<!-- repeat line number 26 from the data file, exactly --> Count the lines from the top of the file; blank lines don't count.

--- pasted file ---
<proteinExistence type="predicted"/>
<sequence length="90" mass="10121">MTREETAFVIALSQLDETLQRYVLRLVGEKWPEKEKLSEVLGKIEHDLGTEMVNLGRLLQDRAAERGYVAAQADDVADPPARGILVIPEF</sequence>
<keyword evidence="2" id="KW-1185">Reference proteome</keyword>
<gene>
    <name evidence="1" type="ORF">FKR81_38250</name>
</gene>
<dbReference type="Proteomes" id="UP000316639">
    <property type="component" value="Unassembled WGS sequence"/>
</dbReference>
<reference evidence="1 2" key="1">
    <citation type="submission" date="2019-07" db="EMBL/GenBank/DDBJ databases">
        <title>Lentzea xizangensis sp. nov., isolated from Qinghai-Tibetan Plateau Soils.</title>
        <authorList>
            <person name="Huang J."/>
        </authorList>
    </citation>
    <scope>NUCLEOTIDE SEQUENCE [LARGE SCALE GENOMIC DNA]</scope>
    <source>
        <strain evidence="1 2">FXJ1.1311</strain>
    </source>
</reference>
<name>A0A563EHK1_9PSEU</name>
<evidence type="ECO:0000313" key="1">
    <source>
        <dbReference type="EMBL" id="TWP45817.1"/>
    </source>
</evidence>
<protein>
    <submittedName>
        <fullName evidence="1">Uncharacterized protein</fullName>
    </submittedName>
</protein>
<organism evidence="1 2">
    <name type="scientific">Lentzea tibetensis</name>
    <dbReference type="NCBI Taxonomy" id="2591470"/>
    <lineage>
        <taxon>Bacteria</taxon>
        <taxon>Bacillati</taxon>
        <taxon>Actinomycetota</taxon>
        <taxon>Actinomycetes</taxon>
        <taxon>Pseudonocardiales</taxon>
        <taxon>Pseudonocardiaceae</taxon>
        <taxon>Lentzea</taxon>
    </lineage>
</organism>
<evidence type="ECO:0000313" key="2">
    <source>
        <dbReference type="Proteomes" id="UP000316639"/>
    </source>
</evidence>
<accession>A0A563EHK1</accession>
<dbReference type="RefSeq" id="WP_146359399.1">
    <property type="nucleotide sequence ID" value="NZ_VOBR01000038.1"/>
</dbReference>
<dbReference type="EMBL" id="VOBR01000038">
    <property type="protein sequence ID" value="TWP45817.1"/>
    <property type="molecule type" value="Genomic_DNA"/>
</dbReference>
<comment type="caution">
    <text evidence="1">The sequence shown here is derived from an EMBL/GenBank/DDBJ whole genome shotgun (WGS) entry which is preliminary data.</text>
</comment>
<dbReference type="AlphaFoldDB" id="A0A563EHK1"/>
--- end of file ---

    </source>